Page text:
Year by year, Long Island loses ground, yet we seem to resist making changes. I wonder: What will it take to get us moving?

Back in 2004, the first Long Island Index uncovered the extent of the Brain Drain. The exodus of talented young people, and the underlying need for more affordable housing, received much public and media attention, and in a poll later that year, 72% of Long Islanders rated the lack of affordable housing as either a “Very Serious” or “Extremely Serious” problem. Yet in the years since, we’ve made hardly any progress.

In 2010 the Index investigated solutions. We published a study of Long Island’s downtowns that identified 8,300 acres of empty lots and surface parking lots—enough space to build, comfortably, tens of thousands of affordable homes.

Building in town takes advantage of transit facilities and other infrastructure. Regenerates blighted areas. And creates vibrant social centers that attract the talented young people employers need.

Yet support for such development is tepid.  Participants in focus groups express concerns. Will higher density affordable housing bring neighborhoods down, instead of building them up? Will it replace empty lots with eyesores?

Instead of trying to guess the future, the Index decided to do more research. It turns out that, while Long Island dithered all these years, folks across the country were working. Thinking, planning, and building places that answer the needs of the new millennium.

Today there is a world of success for us to draw on. For ideas . . . inspiration . . . and courage if indeed it’s our fears that are holding us back.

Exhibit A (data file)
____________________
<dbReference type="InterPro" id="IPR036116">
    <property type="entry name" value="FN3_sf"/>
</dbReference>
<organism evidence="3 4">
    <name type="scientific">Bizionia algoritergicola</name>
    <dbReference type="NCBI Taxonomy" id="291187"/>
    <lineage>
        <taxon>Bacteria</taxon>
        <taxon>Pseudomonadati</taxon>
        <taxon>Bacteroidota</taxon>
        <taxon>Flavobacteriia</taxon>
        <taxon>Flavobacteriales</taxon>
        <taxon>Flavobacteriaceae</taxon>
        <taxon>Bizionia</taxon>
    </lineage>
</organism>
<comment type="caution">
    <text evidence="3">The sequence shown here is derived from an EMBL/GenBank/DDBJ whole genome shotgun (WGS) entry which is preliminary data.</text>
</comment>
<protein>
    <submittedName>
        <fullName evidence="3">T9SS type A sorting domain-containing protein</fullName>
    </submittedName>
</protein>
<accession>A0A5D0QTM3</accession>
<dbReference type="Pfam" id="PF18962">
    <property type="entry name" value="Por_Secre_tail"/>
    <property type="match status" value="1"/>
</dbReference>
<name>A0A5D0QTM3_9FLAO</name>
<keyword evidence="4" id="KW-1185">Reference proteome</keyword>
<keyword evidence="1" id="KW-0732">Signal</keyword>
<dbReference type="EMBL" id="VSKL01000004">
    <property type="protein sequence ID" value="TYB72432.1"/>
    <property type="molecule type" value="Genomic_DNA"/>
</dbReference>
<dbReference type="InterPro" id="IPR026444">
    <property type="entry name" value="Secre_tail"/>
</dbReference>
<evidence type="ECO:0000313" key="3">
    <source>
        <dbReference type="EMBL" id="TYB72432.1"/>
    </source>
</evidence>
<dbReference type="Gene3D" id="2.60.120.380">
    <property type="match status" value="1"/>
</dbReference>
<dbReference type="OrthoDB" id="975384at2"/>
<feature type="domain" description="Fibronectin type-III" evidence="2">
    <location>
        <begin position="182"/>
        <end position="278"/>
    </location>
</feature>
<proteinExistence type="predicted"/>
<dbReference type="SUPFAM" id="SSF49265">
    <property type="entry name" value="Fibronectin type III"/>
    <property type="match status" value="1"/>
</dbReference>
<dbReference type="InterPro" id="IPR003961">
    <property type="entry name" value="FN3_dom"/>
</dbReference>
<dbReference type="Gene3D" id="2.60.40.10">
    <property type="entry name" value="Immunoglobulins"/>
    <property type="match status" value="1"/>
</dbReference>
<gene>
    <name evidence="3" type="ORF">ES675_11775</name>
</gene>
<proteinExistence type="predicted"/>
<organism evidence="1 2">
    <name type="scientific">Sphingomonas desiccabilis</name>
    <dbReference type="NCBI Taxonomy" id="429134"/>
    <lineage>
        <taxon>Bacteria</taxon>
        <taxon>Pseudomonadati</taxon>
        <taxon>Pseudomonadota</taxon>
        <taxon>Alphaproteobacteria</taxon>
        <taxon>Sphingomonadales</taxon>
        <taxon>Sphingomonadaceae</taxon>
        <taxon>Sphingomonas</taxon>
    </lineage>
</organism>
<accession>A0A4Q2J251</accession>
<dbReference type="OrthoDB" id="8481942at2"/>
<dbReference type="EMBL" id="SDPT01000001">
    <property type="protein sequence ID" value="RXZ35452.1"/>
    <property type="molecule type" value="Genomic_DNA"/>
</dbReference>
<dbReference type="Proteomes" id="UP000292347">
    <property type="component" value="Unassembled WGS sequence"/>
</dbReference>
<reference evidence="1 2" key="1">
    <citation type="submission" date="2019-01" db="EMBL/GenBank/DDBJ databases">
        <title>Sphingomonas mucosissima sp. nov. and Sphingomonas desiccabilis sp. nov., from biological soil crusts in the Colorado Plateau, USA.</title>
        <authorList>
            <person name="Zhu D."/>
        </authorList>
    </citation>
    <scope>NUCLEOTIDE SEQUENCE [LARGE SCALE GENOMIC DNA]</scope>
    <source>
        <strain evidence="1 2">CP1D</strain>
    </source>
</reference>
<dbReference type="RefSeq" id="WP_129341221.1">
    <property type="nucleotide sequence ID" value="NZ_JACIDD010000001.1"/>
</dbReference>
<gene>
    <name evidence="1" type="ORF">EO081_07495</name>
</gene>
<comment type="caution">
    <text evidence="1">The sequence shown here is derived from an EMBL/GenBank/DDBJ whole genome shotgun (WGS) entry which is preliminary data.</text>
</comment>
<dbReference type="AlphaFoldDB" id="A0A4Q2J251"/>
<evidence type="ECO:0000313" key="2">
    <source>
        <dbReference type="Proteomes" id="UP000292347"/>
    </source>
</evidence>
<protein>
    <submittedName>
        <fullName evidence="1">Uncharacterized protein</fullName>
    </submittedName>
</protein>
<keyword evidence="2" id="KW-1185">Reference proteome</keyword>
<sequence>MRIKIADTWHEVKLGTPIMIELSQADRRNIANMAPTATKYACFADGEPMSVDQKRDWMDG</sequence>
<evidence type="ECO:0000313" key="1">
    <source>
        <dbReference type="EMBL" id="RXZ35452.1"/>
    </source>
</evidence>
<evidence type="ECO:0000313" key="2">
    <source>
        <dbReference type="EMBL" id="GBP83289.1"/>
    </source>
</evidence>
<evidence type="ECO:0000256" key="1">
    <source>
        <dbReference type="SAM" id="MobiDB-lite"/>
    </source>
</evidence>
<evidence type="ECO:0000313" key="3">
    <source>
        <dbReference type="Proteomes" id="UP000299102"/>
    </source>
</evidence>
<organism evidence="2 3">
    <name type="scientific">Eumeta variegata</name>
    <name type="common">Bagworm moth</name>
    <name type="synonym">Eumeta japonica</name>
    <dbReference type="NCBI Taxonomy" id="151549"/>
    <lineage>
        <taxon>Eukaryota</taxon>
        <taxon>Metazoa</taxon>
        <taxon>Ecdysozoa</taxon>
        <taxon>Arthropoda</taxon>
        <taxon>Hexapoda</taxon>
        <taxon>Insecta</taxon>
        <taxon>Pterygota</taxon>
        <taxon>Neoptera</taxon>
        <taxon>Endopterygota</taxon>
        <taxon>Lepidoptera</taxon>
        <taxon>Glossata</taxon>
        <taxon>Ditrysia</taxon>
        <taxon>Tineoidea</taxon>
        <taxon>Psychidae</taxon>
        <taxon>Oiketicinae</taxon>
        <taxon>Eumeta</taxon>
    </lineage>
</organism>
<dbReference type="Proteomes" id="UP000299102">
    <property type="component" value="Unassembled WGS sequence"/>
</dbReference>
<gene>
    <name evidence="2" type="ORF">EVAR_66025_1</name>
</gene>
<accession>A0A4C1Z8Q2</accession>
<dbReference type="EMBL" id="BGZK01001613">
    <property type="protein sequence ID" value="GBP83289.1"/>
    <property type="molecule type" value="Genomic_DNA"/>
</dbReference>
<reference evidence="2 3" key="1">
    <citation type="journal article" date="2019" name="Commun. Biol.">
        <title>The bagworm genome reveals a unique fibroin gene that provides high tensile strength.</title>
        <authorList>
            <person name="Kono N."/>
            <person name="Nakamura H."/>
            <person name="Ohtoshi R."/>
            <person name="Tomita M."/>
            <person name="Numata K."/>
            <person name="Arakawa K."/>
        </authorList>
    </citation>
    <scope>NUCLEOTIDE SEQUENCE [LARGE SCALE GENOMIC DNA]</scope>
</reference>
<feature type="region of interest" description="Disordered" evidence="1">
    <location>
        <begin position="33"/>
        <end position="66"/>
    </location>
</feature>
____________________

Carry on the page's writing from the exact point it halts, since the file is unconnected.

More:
And now this world is on view at our newly re-designed website, It offers a feast for the eye and mind, starting with photos and case histories of ground-breaking development projects. Such as:

  • The rebirth of Beacon, N.Y., from a rundown relic of a manufacturing town to a revivified jewel that draws 70,000 visitors a year.
  • Multi-unit housing in Aspen, Colorado, that proves beautifully that affordable housing for local workers can be attractive enough for even the toniest communities.
  • Even groundbreaking parking lots. Such as 1111 Lincoln Road, Miami, where a futuristic open stack of parking levels provides the gleaming centerpiece of a shopping, dining, and residential complex hailed as one of the outstanding architectural achievements of 2010.

The website also features renderings of the winning entries in last year’s “Build a Better Burb” design contest. Colorful infographics showing where we are and where we’re headed. Informative, yet non-technical articles on the best-thinking about tomorrow’s suburbs. Plus links to more success stories from across America.

The new is meant to be an inspiration to a stagnating Long Island—but also a goad. Once, Long Island defined the modern suburb; now suburbia is leaving us behind. If we’re not ready to accept second-rate status, we need to take action.